Thisby Thestoop and the Black Mountain

It’s fair to say that I read a good number of books children’s books. Having kids of my own, I like to pilfer their shelves from time to time. In our house, we like to stock “the classics” as a sort of quality guarantee. Since children’s books became a genre there have been writers who have tried to cash in on the children’s market as a way to make a quick buck with little effort. Reading “the classics” means that you get the best books from every era without having to wade through the formulaic twaddle, most of which has mercifully been forgotten over the years.
It’s a different story with modern children’s books. Picking up a new children’s book means taking a chance on wasting your time, and the modern children’s book publishing machine loves tried and true formulas. After the success of Harry Potter we got books about schools for magical/mythological/specially talented kids who are sorted into groups based on their personalities. After The Hunger Games took off, we’ve have had m…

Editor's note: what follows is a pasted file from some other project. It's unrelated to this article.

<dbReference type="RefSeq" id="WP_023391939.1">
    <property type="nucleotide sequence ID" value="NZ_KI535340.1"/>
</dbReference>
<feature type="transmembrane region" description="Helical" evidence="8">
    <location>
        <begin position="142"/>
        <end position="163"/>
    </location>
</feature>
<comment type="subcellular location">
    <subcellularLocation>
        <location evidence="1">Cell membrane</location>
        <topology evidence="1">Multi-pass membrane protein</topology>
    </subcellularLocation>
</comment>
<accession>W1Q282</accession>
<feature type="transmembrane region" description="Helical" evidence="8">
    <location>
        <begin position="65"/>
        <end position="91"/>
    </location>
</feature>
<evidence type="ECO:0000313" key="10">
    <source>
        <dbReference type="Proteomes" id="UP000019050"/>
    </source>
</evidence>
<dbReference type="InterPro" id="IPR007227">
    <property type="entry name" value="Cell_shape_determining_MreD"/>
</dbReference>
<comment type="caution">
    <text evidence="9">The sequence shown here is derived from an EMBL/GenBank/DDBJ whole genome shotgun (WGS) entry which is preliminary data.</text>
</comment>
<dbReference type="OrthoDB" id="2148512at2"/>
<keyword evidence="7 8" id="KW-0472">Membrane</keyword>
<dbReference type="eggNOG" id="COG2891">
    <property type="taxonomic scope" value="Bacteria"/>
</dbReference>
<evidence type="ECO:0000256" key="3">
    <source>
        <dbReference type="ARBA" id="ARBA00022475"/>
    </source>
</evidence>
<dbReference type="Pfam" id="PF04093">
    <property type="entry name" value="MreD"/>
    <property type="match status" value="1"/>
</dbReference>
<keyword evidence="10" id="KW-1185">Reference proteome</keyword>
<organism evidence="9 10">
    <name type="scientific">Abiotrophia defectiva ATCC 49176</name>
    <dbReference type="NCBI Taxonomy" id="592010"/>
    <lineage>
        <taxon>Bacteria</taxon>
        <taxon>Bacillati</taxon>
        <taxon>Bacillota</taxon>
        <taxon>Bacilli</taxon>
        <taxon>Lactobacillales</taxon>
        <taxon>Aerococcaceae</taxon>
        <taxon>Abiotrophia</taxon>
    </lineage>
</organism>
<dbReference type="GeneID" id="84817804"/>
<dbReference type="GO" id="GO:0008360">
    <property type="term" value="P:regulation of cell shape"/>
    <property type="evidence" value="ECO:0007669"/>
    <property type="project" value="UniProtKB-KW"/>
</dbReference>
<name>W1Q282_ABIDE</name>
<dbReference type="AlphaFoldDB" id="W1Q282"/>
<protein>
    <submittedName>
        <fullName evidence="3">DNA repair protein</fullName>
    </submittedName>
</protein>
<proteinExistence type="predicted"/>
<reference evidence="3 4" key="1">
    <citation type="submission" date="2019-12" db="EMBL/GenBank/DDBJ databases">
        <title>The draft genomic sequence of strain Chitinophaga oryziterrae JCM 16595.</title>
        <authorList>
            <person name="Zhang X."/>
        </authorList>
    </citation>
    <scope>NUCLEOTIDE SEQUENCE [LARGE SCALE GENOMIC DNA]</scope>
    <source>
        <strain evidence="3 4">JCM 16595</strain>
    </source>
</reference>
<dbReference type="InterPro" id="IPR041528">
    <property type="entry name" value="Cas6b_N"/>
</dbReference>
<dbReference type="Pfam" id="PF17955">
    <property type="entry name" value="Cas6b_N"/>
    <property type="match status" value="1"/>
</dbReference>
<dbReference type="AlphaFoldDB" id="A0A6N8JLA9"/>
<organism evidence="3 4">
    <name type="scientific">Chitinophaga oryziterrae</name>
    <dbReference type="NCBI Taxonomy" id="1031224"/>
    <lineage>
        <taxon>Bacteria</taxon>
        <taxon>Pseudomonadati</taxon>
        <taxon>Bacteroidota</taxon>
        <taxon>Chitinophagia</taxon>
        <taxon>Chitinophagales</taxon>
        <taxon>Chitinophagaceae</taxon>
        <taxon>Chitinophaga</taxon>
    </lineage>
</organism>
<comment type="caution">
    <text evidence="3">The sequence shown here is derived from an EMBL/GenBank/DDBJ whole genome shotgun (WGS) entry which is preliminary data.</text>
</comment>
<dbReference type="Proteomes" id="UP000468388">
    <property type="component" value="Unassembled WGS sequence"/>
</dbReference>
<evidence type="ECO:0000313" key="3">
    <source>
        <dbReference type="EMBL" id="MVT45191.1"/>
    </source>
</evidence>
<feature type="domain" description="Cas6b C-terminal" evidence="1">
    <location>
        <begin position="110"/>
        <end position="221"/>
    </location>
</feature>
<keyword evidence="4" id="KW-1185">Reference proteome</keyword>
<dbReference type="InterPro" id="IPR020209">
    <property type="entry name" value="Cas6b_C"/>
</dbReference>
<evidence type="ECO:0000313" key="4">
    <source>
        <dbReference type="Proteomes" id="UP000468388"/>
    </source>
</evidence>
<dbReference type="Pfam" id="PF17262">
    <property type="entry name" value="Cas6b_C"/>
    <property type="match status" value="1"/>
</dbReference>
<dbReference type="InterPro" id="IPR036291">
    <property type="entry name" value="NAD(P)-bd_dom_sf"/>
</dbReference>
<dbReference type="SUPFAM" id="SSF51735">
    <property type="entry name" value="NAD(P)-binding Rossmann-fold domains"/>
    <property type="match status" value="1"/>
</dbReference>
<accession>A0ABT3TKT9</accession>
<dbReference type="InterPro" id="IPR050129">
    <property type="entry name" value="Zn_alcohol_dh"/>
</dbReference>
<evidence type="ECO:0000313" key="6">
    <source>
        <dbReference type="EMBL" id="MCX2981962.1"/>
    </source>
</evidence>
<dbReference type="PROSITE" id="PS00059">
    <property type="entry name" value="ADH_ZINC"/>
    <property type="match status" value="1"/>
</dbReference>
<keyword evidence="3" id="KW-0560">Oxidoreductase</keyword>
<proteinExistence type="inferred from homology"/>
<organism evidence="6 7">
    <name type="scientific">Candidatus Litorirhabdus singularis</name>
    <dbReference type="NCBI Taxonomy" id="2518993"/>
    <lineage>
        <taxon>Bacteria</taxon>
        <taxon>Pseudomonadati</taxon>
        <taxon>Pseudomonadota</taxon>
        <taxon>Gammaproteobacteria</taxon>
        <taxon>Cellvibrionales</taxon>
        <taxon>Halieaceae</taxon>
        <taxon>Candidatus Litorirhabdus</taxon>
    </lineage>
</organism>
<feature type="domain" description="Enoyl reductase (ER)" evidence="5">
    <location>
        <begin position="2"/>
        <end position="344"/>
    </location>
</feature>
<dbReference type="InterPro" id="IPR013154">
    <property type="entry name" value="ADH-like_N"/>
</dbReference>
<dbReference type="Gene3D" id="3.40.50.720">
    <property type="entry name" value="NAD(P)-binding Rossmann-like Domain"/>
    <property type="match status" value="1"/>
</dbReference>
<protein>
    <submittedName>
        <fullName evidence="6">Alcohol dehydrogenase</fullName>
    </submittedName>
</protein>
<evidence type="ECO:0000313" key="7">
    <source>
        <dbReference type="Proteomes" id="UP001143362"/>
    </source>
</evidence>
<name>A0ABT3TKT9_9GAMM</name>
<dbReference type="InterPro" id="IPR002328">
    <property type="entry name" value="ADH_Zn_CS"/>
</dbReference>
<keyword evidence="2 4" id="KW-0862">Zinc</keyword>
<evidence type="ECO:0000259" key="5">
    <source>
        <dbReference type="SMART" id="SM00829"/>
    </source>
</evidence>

Discipling in a Vacuum

"If you are discipling your child and you are doing so apart from baptism, then you are discipling in a vacuum. If you are washing your children in the Word but have not brought them forth to be washed by the waters of baptism, then you are not getting them fully clean. Baptism is essential to discipleship in a similar way that sticking a flag in the ground is essential to conquering a nation. It is a reference point. It is a lasting sign lest we forget whose land we're living on. And we forget far too easily."

(Pure Water: The Beauty and Mystery of Baptism by Chase McMaster, p. 68)